Extra polling place available at U

Tatum Fjerstad

Carly Neubauer didn’t vote in 2000 because the lines at the Minnesota Department of Health building were too long.

“I heard it was a three- or four-hour wait,” said Neubauer, a nursing student junior.

After the long lines on Election Day 2000, the city of Minneapolis broke the University community into two voting districts, said Mike Dean, grassroots coordinator for the University Legislative Network.

In 2000, the only place on campus to vote was the Minnesota Department of Health building.

Neubauer said she plans to vote this year because this election is important, but the district change will help get her to the polls.

Students living in the superblock will vote at Centennial Hall. All others in the area will vote at Coffman Union.

“A district in this area hasn’t changed in 20 years,” Dean said. “By splitting the district into two, it’s going to be easier.”

Because the University’s population has changed, voting districts need to accommodate those changes, Dean said.

If people go to Coffman and it is not their polling place, computers will be available to look up where students should vote, Dean said.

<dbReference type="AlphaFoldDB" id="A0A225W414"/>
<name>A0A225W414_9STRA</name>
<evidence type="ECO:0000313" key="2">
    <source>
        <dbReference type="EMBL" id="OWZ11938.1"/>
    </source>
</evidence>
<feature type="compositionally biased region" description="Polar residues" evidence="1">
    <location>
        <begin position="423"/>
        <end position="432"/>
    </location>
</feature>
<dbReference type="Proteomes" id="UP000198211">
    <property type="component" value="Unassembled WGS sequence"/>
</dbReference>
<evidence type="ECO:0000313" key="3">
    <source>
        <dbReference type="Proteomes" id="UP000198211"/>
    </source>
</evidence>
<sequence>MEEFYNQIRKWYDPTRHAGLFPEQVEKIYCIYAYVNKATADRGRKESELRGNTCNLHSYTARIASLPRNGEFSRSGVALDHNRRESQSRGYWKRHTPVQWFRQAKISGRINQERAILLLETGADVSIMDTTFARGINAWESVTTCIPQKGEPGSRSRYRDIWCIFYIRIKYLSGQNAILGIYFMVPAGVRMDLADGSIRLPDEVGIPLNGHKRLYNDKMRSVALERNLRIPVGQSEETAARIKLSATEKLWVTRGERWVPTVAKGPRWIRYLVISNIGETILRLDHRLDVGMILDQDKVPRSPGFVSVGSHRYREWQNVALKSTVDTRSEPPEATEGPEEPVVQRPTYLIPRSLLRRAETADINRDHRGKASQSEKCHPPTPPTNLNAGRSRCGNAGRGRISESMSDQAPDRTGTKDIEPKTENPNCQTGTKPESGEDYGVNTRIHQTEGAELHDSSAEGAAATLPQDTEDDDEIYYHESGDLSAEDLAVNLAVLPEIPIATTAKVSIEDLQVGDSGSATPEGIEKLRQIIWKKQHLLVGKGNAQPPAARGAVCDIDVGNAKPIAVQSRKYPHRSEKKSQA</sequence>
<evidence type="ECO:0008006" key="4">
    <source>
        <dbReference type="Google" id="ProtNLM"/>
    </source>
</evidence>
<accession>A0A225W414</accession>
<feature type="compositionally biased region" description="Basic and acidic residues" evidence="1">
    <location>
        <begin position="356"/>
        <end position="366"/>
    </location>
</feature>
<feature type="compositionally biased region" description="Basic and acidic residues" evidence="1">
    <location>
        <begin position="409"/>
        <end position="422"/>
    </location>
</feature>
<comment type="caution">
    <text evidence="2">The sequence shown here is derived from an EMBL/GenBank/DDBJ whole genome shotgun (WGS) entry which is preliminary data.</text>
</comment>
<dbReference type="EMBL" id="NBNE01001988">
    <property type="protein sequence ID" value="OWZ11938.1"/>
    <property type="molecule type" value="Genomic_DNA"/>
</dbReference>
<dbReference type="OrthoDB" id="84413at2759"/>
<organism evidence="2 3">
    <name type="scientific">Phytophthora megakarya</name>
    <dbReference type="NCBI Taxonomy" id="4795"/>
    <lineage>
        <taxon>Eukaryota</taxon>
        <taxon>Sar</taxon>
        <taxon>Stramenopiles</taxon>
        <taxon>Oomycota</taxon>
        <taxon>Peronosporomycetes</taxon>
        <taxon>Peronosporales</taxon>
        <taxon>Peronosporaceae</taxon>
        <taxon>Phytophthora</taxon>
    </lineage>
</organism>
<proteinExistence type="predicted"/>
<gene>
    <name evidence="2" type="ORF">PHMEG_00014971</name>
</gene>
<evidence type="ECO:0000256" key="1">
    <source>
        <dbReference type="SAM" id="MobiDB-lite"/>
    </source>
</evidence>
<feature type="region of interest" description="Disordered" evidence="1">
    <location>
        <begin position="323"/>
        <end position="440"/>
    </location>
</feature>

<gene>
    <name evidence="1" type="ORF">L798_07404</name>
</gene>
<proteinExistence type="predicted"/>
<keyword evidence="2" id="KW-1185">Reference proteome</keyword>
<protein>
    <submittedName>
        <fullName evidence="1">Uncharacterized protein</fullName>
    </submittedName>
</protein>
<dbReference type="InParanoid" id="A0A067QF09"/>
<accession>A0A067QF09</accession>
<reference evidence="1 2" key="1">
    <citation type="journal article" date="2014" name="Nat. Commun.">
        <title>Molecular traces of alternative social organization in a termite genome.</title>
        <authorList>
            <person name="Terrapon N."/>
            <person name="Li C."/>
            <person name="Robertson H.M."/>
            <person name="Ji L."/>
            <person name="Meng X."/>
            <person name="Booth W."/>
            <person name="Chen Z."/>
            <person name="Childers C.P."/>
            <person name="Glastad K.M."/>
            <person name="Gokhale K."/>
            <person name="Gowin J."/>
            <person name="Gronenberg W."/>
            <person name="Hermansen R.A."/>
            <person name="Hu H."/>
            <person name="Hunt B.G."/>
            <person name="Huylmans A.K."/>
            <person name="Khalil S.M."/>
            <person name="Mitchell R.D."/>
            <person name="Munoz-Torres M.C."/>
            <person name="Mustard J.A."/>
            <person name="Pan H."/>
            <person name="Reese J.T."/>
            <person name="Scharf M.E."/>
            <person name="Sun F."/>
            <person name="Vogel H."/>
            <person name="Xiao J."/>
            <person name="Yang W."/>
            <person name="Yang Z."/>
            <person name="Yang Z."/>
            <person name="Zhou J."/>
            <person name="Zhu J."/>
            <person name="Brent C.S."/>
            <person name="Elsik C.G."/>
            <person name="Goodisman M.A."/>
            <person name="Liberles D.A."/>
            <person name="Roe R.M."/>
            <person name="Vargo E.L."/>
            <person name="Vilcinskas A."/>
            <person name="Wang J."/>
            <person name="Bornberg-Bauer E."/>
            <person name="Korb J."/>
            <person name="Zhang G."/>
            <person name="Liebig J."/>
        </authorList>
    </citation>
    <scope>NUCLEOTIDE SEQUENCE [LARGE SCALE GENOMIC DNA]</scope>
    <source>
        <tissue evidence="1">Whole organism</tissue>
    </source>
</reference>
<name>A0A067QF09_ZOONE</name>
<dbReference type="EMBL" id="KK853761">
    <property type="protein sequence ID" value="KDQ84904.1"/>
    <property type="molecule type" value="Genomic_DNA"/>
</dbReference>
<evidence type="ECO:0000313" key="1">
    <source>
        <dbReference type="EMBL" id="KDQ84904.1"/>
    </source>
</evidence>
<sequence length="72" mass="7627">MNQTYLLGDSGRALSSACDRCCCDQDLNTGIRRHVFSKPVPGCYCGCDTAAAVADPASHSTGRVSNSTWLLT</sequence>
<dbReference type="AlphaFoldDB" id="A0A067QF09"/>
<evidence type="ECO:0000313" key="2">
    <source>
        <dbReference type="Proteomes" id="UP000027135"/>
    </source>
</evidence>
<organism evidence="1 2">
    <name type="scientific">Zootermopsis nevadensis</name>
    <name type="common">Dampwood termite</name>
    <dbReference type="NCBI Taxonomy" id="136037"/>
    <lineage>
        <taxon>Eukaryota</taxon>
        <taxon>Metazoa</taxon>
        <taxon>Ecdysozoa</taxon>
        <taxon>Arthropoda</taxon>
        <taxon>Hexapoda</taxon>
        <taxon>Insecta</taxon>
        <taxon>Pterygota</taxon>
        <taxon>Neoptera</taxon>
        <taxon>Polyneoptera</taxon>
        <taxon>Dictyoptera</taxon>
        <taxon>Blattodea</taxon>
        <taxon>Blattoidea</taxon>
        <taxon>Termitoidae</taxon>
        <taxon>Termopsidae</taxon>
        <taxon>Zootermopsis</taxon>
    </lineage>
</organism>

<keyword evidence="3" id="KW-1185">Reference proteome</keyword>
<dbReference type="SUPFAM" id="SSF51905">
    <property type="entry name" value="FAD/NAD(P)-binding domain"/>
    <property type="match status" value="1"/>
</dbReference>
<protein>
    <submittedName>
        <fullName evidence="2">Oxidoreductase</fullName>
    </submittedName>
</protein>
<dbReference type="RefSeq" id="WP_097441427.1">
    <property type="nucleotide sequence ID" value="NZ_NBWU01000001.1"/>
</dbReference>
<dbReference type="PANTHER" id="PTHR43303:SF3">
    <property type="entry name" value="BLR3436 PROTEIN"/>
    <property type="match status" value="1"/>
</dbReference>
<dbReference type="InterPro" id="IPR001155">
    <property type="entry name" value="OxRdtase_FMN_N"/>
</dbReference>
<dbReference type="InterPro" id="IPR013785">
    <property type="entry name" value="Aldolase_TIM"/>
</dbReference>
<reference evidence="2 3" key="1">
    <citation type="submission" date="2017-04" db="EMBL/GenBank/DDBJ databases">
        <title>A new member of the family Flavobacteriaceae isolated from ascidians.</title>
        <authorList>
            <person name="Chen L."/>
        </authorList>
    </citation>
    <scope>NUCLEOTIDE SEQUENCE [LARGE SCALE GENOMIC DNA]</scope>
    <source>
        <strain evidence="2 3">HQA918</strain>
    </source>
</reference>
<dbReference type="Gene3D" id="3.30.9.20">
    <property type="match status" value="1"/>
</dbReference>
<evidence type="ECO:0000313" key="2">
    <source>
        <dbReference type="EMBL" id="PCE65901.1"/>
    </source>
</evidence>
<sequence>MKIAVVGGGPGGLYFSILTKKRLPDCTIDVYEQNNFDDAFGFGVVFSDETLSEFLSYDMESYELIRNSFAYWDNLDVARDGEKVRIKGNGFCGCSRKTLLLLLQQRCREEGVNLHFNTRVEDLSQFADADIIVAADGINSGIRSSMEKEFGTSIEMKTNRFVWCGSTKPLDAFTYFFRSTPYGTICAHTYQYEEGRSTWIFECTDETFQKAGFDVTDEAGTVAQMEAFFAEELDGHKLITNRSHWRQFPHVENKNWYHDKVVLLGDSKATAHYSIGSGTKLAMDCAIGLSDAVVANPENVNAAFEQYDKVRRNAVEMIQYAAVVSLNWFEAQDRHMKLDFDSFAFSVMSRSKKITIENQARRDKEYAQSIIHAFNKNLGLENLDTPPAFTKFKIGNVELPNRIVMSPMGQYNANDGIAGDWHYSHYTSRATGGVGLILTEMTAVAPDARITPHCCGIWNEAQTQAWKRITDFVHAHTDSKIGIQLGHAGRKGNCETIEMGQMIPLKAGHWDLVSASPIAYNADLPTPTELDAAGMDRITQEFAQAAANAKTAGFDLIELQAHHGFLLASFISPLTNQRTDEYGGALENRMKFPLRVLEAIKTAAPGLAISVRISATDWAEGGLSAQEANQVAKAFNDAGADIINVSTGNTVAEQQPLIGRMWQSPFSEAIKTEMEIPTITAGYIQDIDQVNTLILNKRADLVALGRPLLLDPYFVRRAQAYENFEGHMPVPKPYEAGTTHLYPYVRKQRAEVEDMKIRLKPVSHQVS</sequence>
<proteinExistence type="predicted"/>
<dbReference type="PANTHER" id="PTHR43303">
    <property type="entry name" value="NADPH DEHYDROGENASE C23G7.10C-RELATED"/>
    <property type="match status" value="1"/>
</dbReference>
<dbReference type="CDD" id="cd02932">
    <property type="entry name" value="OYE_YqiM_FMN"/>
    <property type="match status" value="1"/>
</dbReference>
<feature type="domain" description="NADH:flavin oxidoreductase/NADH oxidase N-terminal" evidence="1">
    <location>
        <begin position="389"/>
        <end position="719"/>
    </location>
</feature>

On Monday, the Legislative Network put up posters and sent out letters and postcards to remind students and area residents where they should vote on Election Day.

City officials said they will be ready when students come to Coffman Union to vote.

“We are bringing the maximum number of booths to the Coffman location,” Minneapolis director of elections Susanne Griffin said.

To make sure enough ballots are available, Griffin said she and her staff monitored the number of people who preregistered and took 120 percent of that number. Then, they added that number to create the number of ballots needed.

In case ballots run out Election Day, the city has ordered absentee ballots to use as spare ballots. Election judges can also make copies of ballots and hand count them at the end of the day, Griffin said.

Officials are still working on the problem of parking.

“We are working with Mike Dean to reserve four or five parking spots on one side of Coffman,” Griffin said.

If students are looking to avoid long lines at the poll, she said, they should avoid the busiest times, which are 7 a.m. to 10 a.m., noon, and 6 p.m. to 8 p.m.

“Since people are so into this election, there will be long lines,” Neubauer said. “But I’m sure the change will help, somewhat.”